Many believers have been taught that the love of God toward them is conditional upon their behavior. Mix in psychological issues of shame, guilt, and unworthiness, the combination becomes a debilitating paralysis that can lead to despair, depression, and even suicide. Jesus’s words in John 15:10 are often used as a proof text by preachers to propagate this point of view. Let’s look at John 15:10 closely, paying attention to three important considerations: context, grammar, and culture. I will be covering some basic Greek, but I will try to keep it non-technical.
Recently I have been blessed with the expansion of relationship with brothers and sisters outside my direct church family. Like the gospel will do, and like Jesus will do, those lines become blurred and the family just becomes, well, more family: still the church–still the body–just more connected. However, it didn’t take long for me to realize that doctrine can be a relational stumbling block in the “extended” family.
The following is a true story that clearly demonstrates the essence of the gospel in nonviolence. I wept in thankfulness the first time I read this. It is an incident cited by Kenneth Bailey[i] involving King Hussein of Jordan, and confirmed through high-ranking American intelligence officers stationed in Jordan at the time this event took place:
Whenever I bring up the topic of the importance of culture and context in understanding the Scriptures, folks sometimes respond with: “What about new converts, or uneducated people?” Aren’t you putting the gospel out of reach of the “non-scholar masses?”
However, Christian anti-intellectualism is a work of the flesh just as much as sexual immorality. Only it is more dangerous as it has been given tacit approval under a form of perceived superior spirituality in large segments of the Body of Christ.
God, who at sundry times and in divers manners spoke in time past unto the fathers by the prophets, 2 Hath in these last days spoken unto us by his Son, whom he hath appointed heir of all things, by whom also he made the worlds; 3 Who being the brightness of his glory, and the express image of his person, and upholding all things by the word of his power, when he had by himself purged our sins, sat down on the right hand of the Majesty on high: 4 Being made so much better than the angels, as he hath by inheritance obtained a more excellent name than they . . . – Hebrews 1:1-4, KJV.
Like sequels to a lousy B-grade horror movie, bad ideas often get recycled in the Body of Christ. It happened again for me this week in a painful phone conversation with a dear, damaged, soul. The bad-penny doctrine I am referring to is the concept of absolute submission to an alleged “spiritual covering” as a necessity for your spiritual welfare and advance. The spiritual covering is allegedly embodied in your pastor/leader, etc. This issue has been hit hundreds if not thousands of times over the years by myself and other authors and bloggers. As confirmed by my phone conversation this week, like a zombie, it just won’t die. For Jesus’ sake, and for the well being of His church, I am going to briefly hit it again here.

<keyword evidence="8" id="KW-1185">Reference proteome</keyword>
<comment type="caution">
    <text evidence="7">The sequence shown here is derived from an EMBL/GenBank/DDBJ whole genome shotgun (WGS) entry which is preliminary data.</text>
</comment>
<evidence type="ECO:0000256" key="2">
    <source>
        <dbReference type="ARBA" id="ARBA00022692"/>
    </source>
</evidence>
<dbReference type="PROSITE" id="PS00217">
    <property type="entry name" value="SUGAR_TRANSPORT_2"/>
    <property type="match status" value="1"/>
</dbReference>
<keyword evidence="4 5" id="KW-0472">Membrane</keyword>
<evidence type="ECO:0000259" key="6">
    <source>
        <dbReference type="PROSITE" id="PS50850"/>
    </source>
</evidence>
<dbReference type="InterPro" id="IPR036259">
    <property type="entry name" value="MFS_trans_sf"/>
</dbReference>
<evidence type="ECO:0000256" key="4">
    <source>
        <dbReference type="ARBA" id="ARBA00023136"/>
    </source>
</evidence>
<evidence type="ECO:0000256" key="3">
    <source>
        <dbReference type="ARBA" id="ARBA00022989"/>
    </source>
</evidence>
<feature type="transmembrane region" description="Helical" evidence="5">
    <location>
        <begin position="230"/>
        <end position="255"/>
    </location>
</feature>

Would you listen to, or value the opinion, of someone who has memorized a restaurant’s menu, can explain it in flawless detail, can argue why their restaurant preference is better than the restaurant down the street, but who has actually never tasted the food on the menu they are talking about? We do it in Christianity all the time. We think accurate mastery of Bible stuff = life and substance. We think because we can explain the life of Jesus or Paul, that we possess the life of Jesus or Paul. Not necessarily. Just because someone has a strong opinion on a trendy topic based on the latest book they’ve read, or can debate this or that doctrine, or understands the Bible, etc., does not mean he or she is worth listening to . . . even if their stuff is “right.” It is those for whom the word has become flesh, those who are living it, not philosophizing about it, that are worth being listened to. Any fool can have an opinion on the restaurant. Only those who have paid the price to eat a meal there, are worth listening to.
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“Revival” is a charged term. It can mean different things to different people. When egos, identities, money, and insecurity get into the “revival business,” things go unhealthy quickly. In this series we will look at 2 Chr. 7:14 in CONTEXT and from a NT perspective. It has nothing to do with “revival.”
Proverbs says a broken spirit dries the bones. For those of us from even a nominally Christian background, this is hardly earth shaking news. However it is more than a quaint archaic metaphor. The implication in this verse, and others like it, is that the inner man affects the outer. Sometimes, even our physical health can be affected by the state of our soul. Those of us who have trusted Christ for our salvation don’t realize how deeply imprinted we’ve been with a scientific materialist worldview regarding everything except our salvation. This unconscious frequency in our thinking affects the issue of faith for healing and our approach to sickness, disease, health, and medicine. It is one reason among many why we do not see legitimate physical healings as we might.
One of the most significant reasons we do not see healings in our midst as we might, is because of the worldview assumptions and the cultural values of western individualism and personal privacy. The scriptures were not written to, or by, people with a western worldview. They understood sickness, disease, and healing differently than we do. We cannot come to the scriptures with our western presuppositions, and expect kingdom results. This profoundly affects our theology and practice of praying for the sick.